• After you tweet something original or important, stay on a few minutes to respond to any replies.
  • Retweet things others post that you think need a broader audience because they’re great, funny, or important.
  • Say something insightful about any link you share on twitter, don’t just hit the Tweet button though it’s tempting.

How to interact:

  • When someone tweets your work or retweets you, thank them via direct message (which is private) or tweet (which is public).
  • When people react to you, tweet back like a conversation. It hurts to be ignored there like in any conversation.
  • Never argue on twitter. Yes, sometimes a person will be mean to you. Ignore them. Praise, or add a new thought, or brood away silently.
  • Use #amwriting (for insights, personal progress) #amreading (for reviews) and other hashtags to enter writer’s conversations, then respond when people join your thought stream.
  • Follow people who follow, retweet, or comment to you, IF you’re interested in their twitter feed.
  • Don’t follow people who offer to buy twitter followers or increase your reach. That is kind of spammy messy stuff I don’t get into at all.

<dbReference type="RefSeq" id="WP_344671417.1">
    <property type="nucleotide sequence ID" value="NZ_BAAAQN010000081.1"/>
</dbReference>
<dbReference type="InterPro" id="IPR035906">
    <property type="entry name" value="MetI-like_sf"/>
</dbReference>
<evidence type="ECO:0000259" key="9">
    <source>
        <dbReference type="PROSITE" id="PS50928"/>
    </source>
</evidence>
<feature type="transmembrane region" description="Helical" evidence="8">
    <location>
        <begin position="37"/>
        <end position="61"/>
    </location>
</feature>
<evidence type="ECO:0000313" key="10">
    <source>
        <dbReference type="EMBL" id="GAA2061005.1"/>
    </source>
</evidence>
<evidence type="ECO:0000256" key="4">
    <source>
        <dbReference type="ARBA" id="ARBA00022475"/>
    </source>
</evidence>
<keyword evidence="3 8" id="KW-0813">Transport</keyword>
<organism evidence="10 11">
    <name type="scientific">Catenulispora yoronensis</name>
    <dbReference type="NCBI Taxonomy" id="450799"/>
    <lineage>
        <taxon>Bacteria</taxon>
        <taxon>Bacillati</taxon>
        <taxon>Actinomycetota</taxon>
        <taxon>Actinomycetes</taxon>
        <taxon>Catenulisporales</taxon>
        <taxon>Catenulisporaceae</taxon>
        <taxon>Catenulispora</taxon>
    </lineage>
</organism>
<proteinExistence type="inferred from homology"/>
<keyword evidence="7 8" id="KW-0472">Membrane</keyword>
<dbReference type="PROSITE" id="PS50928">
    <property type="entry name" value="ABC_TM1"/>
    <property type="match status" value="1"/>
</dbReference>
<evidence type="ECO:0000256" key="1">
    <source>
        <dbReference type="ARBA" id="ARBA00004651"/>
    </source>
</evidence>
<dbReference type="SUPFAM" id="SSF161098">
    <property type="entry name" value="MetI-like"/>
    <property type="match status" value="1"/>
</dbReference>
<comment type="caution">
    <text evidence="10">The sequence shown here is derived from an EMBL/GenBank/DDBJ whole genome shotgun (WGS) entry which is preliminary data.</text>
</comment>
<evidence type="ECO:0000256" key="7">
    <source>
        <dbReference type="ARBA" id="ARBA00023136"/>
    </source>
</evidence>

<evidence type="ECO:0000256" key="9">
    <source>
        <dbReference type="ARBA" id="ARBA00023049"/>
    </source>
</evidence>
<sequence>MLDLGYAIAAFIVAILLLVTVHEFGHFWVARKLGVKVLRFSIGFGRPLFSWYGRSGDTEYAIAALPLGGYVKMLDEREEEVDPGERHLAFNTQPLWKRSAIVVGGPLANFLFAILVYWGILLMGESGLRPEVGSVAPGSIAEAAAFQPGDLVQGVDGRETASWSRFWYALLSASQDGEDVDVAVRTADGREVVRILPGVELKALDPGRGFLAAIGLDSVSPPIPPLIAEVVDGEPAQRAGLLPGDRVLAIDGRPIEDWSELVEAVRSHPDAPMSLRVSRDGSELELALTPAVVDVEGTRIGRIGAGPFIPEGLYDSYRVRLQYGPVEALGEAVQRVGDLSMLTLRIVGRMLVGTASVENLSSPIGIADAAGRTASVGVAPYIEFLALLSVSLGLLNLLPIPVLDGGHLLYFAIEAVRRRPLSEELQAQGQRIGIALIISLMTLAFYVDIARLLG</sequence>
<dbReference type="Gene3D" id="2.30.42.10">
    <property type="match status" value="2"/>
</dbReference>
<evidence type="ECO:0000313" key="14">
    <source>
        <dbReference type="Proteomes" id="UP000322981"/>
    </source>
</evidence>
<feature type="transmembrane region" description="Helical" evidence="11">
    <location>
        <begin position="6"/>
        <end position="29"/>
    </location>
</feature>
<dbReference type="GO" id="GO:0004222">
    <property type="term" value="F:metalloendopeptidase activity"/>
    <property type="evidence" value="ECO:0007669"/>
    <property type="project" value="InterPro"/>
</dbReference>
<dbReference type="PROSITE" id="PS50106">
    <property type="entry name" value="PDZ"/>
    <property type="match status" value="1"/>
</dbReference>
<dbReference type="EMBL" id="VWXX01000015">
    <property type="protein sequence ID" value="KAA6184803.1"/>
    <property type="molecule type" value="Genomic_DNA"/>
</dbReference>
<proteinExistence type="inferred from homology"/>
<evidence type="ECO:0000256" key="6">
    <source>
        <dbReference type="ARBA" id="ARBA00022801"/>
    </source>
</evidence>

• Seduce people you’re most interested in on twitter, tastefully, by retweeting and commenting on their tweets.
  • Think of the new contacts as friends and connections, not followers or fans.

How not to drown in the twitter stream:

  • Don’t look at your live stream, it’s a jungle in a thunderstorm.
  • Make lists of groups like writers, editors, publishers, artists to organize your new friends.
  • Do look at your lists’ tweets, your favorite people’s tweets, and any hashtags trending on that day that stimulate you.
  • Keep an eye on the clock. I limit my twitter socializing to about 30 minutes on a free day, 10 minutes on a busy one.

I hope this is helpful. I started on twitter about three years ago, when I started publishing books. At first, I was baffled. Now I love it. But I keep it to short doses. And only log on when I’m in a pretty good mood.

***

JJ BROWNJennifer J. Brown, PhD, is an editor at EverydayHealth.com by day, and writer of books and short stories by night. She completed a PhD in genetics and worked as a research scientist for 20 years before turning to writing. In her fiction writing, she is obsessed with exploring death and the meaning of dreams. Published author of seven books as J.J. Brown, she was born in the Catskill Mountains of New York and lives in New York City.

Find out more about J.J. Brown’s book news at her author website.

Death and the Dream. Short storiesDeathandDreamCover

Vector A Modern Love Story. Novel9780983821137

The Doctor’s Dreams. Novella

Stream and Shale. Coloring bookStreamandShaleFrontCoverFinal

J.J.’s Facebook author page

Twitter 

 

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Filed under Blogging, Branding & Platform, Guest Writers & Bloggers, Social Networking